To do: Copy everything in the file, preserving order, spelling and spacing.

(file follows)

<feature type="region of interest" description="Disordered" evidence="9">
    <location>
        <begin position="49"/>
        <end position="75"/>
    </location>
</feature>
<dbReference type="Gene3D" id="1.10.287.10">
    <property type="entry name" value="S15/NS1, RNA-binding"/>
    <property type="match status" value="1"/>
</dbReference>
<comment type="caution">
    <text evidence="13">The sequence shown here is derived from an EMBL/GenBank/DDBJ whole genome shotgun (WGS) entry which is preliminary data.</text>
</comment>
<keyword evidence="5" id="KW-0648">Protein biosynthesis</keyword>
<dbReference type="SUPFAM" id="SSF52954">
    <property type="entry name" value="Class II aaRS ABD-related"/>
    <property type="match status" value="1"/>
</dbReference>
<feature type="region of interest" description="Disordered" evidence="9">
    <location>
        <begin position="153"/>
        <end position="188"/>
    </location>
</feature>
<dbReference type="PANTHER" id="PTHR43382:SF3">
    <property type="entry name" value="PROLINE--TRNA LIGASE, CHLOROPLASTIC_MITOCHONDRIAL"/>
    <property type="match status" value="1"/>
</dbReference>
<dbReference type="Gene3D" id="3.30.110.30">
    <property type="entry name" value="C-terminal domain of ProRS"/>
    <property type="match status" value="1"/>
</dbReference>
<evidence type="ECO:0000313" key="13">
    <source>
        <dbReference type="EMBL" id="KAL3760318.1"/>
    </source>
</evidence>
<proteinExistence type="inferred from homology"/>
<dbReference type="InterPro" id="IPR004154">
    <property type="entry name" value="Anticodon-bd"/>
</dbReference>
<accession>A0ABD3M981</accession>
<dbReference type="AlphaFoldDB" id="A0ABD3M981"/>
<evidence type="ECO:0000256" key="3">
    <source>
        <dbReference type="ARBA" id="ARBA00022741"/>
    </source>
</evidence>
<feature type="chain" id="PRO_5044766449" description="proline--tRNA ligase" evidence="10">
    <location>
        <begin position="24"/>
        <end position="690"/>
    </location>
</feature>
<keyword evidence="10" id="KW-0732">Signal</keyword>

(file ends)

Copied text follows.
<feature type="region of interest" description="Disordered" evidence="9">
    <location>
        <begin position="49"/>
        <end position="75"/>
    </location>
</feature>
<dbReference type="Gene3D" id="1.10.287.10">
    <property type="entry name" value="S15/NS1, RNA-binding"/>
    <property type="match status" value="1"/>
</dbReference>
<comment type="caution">
    <text evidence="13">The sequence shown here is derived from an EMBL/GenBank/DDBJ whole genome shotgun (WGS) entry which is preliminary data.</text>
</comment>
<keyword evidence="5" id="KW-0648">Protein biosynthesis</keyword>
<dbReference type="SUPFAM" id="SSF52954">
    <property type="entry name" value="Class II aaRS ABD-related"/>
    <property type="match status" value="1"/>
</dbReference>
<feature type="region of interest" description="Disordered" evidence="9">
    <location>
        <begin position="153"/>
        <end position="188"/>
    </location>
</feature>
<dbReference type="PANTHER" id="PTHR43382:SF3">
    <property type="entry name" value="PROLINE--TRNA LIGASE, CHLOROPLASTIC_MITOCHONDRIAL"/>
    <property type="match status" value="1"/>
</dbReference>
<dbReference type="Gene3D" id="3.30.110.30">
    <property type="entry name" value="C-terminal domain of ProRS"/>
    <property type="match status" value="1"/>
</dbReference>
<evidence type="ECO:0000313" key="13">
    <source>
        <dbReference type="EMBL" id="KAL3760318.1"/>
    </source>
</evidence>
<proteinExistence type="inferred from homology"/>
<dbReference type="InterPro" id="IPR004154">
    <property type="entry name" value="Anticodon-bd"/>
</dbReference>
<accession>A0ABD3M981</accession>
<dbReference type="AlphaFoldDB" id="A0ABD3M981"/>
<evidence type="ECO:0000256" key="3">
    <source>
        <dbReference type="ARBA" id="ARBA00022741"/>
    </source>
</evidence>
<feature type="chain" id="PRO_5044766449" description="proline--tRNA ligase" evidence="10">
    <location>
        <begin position="24"/>
        <end position="690"/>
    </location>
</feature>
<keyword evidence="10" id="KW-0732">Signal</keyword>